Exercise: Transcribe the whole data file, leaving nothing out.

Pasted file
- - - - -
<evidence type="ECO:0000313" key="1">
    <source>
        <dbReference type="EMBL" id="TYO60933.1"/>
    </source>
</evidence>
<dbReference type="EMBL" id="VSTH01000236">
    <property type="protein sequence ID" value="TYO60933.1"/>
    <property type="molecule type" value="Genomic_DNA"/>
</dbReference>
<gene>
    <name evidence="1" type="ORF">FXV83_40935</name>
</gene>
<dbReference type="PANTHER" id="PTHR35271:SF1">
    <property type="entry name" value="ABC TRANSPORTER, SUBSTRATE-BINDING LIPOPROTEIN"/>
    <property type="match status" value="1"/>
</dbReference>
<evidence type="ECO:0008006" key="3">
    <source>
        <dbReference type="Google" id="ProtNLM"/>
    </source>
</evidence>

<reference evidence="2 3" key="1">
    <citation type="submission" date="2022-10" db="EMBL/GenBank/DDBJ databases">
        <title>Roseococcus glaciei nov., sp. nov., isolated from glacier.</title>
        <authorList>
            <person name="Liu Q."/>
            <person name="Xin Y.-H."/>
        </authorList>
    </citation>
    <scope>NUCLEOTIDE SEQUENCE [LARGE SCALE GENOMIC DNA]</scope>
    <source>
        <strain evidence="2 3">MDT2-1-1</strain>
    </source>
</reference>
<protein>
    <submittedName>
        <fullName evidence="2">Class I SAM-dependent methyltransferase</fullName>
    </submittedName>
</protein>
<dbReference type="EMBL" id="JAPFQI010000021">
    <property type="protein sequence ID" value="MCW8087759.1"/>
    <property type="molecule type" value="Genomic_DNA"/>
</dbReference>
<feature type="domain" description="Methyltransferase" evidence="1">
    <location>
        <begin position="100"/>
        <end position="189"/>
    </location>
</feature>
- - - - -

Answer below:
<evidence type="ECO:0000313" key="1">
    <source>
        <dbReference type="EMBL" id="TYO60933.1"/>
    </source>
</evidence>
<dbReference type="EMBL" id="VSTH01000236">
    <property type="protein sequence ID" value="TYO60933.1"/>
    <property type="molecule type" value="Genomic_DNA"/>
</dbReference>
<gene>
    <name evidence="1" type="ORF">FXV83_40935</name>
</gene>
<dbReference type="PANTHER" id="PTHR35271:SF1">
    <property type="entry name" value="ABC TRANSPORTER, SUBSTRATE-BINDING LIPOPROTEIN"/>
    <property type="match status" value="1"/>
</dbReference>
<evidence type="ECO:0008006" key="3">
    <source>
        <dbReference type="Google" id="ProtNLM"/>
    </source>
</evidence>

<reference evidence="2 3" key="1">
    <citation type="submission" date="2022-10" db="EMBL/GenBank/DDBJ databases">
        <title>Roseococcus glaciei nov., sp. nov., isolated from glacier.</title>
        <authorList>
            <person name="Liu Q."/>
            <person name="Xin Y.-H."/>
        </authorList>
    </citation>
    <scope>NUCLEOTIDE SEQUENCE [LARGE SCALE GENOMIC DNA]</scope>
    <source>
        <strain evidence="2 3">MDT2-1-1</strain>
    </source>
</reference>
<protein>
    <submittedName>
        <fullName evidence="2">Class I SAM-dependent methyltransferase</fullName>
    </submittedName>
</protein>
<dbReference type="EMBL" id="JAPFQI010000021">
    <property type="protein sequence ID" value="MCW8087759.1"/>
    <property type="molecule type" value="Genomic_DNA"/>
</dbReference>
<feature type="domain" description="Methyltransferase" evidence="1">
    <location>
        <begin position="100"/>
        <end position="189"/>
    </location>
</feature>